Access keys | Skip to primary navigation | Skip to secondary navigation | Skip to content | Skip to footer
Problems viewing this site?
The Corner Toolkit  >  Themed activities  >  The Curious Corner  >  Explores  >  Making Wind

The Curious Corner explores

Making Wind


In this experience, children will experiment with different wind makers and objects to test simple scientific concepts.  In this activity children will have the opportunity to test observations and form generalisations.


Learning to reason and think logically are the outcomes of observing, experimenting and achieving. Children’s capabilities increase as they learn from their mistakes, challenge what they know and generate new understandings.

Key Concepts

Weight, strength, test

Key Language

Strong, light, heavy, week
What would happen if…


Straws (one for each participant), hand fan, mechanical fan, cardboard, foot powered pump, vacuum cleaner (reverse cycle) Objects of differing weights some that will move by wind power and some that won’t: feathers, balls of paper, tissue, streamers, toy cars, balls and books

Note: You will be racing the objects so it is a good idea to have two of some objects for a direct comparison.

Step 1: Targeted Group Reading

Gather children together for story time and show the children the covers of the following recommend books and tell them the titles.

‘What the Sky Knows’ Nikki Bourke
‘Up in the Tree’ Margaret Atwood
The Flying Orchestra’ Clare McFadden

Or other books from your collections that suit the theme of sky/wind. Ask children to look at the covers and think about the titles to try and guess what the books may be about. Lead the discussion to the sky and ask children to think about what they know of the sky, discuss weather and weather related phenomena such as sun, rain, rainbows.

Tell the children that all of the stories have wind in them and when we tell the stories they can make the sound of the wind.

Questions to ask:-

What does strong wind sound like?
What does gentle wind sound like?
And a light breeze?

Practice making wind sounds. You could even take them outside to feel the wind and notice how it makes things move.

Now that you have set up the reading experience through this preparatory discussion you can begin to read the stories.

Step 2: Introduce the activity

Show the children the various apparatus (wind makers) you have collected that will enable them to make wind. Explain that they are going to use these wind makers to try and move the objects they have collected.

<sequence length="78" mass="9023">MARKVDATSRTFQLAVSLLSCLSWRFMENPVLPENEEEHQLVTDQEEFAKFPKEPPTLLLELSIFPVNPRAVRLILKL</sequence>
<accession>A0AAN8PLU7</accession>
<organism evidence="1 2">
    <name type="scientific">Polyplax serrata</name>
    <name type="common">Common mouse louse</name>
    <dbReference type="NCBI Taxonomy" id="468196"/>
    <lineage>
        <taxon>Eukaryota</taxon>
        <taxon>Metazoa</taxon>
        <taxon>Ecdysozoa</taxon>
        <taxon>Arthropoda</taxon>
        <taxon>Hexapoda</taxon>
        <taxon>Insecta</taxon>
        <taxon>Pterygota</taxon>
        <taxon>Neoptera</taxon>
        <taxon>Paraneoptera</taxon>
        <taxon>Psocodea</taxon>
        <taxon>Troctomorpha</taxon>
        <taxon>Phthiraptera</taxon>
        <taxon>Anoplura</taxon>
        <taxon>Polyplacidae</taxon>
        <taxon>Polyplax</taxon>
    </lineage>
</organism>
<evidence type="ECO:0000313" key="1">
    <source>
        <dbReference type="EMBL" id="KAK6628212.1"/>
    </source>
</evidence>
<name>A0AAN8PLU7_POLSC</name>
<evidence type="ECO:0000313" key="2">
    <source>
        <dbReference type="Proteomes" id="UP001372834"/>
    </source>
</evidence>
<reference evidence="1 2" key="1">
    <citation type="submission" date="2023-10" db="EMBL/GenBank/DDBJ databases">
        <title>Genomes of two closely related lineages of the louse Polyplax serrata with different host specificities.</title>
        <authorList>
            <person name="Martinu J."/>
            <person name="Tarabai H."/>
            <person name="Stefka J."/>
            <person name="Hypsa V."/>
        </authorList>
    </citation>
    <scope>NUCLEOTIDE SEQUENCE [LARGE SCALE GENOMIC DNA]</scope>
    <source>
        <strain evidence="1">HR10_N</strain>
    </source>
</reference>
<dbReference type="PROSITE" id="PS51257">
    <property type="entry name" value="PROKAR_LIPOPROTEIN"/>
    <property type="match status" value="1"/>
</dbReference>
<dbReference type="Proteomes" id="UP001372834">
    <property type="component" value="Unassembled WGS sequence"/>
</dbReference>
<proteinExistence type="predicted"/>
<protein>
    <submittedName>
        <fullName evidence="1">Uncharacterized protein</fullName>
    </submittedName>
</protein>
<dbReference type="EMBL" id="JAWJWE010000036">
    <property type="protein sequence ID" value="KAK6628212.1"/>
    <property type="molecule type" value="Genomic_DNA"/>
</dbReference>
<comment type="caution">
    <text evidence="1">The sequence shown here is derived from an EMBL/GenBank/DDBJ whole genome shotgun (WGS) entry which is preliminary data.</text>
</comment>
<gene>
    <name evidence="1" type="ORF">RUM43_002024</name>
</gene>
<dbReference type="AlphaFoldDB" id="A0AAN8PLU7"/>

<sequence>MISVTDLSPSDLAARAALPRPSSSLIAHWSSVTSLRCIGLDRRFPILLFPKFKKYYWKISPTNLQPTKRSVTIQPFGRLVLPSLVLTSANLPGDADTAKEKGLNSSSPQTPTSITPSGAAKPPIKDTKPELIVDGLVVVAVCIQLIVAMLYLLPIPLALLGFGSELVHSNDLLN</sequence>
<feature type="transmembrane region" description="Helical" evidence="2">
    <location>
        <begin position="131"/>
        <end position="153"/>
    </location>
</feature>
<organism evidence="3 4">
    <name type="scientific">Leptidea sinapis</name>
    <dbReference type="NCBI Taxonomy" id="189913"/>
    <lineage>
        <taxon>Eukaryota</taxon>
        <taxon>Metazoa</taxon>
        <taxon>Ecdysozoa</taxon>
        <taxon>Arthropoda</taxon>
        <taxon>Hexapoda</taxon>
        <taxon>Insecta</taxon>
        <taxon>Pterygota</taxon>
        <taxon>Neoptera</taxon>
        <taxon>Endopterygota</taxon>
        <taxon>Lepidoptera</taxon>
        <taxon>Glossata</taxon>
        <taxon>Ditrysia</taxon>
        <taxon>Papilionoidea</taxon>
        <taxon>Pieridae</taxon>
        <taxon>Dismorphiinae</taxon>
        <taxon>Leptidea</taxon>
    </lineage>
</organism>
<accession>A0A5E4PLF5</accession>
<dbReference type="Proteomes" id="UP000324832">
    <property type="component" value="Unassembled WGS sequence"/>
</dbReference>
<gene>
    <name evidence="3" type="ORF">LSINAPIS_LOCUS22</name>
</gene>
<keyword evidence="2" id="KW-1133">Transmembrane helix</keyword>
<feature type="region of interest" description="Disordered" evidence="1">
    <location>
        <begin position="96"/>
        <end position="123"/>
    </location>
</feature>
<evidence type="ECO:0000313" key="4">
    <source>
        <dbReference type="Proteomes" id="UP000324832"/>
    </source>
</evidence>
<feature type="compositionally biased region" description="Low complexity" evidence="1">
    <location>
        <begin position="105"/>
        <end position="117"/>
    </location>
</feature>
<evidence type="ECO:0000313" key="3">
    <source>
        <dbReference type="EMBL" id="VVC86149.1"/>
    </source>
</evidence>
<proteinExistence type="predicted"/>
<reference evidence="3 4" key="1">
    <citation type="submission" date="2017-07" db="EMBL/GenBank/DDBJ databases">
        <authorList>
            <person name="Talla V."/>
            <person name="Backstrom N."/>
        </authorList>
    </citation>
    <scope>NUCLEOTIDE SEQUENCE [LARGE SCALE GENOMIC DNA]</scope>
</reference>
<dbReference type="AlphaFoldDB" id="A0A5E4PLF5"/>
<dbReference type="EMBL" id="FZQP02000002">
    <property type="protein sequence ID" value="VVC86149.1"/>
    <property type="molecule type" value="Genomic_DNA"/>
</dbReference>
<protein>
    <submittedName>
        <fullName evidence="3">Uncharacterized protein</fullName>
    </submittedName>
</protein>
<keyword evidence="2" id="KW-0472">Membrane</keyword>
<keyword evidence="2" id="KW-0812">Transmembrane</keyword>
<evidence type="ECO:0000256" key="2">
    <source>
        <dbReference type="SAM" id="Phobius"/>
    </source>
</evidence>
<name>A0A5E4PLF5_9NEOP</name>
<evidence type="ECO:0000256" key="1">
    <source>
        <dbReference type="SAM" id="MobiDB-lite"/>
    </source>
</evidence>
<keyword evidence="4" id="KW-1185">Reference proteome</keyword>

Explain that they are going to test which objects they can move with each of the wind makers and before each test they are going to guess whether the object will move.

The aim is for children to be able, through testing and observation.

Step 3: What does wind feel like?

Let the children play with the wind makers.

Questions to ask:-

What does the wind feel like against your hands and face?
Can you describe/tell me how strong the wind feels? Is it strong or is it week?
What about the wind from the hand fan and the desk fan…which one is stronger?

Then after asking the children to wave the pieces of cardboard slowly.

Questions to ask:-

What sort of wind does this produce?
If you wave it faster what sort of wind does this produce?

Step 4: Wind and Objects

Put your collected objects that you will be moving on the table. Let the children examine the objects ask them to notice how heavy the objects are. Ask them to pick up the objects and compare the weight.

Questions to ask:-

Which is heaviest, which object is lightest?
Guess which object you think would be easiest to move with the wind?
Why did they chose the object they did?

Step 5: The Wind maker Test

Step 6: Conclusive Conversation

Once the children have had a turn of the wind maker test conclude the activity with a discussion about what they observed and found out during this test. Then finish of with a conclusive statement based on the conversations with the children. For example “So what we found was that…”. You may even wish to make a record of these findings using a pictorial chart for the children to refer to.


Last updated: 16th July 2013

Creatively engaging people with information, knowledge and community

Contact us

The Corner Kit

The Corner Toolkit

Themed Activities:
The Curious Corner

For more information please contact the State Library of Queensland's Literacy and Young People Service at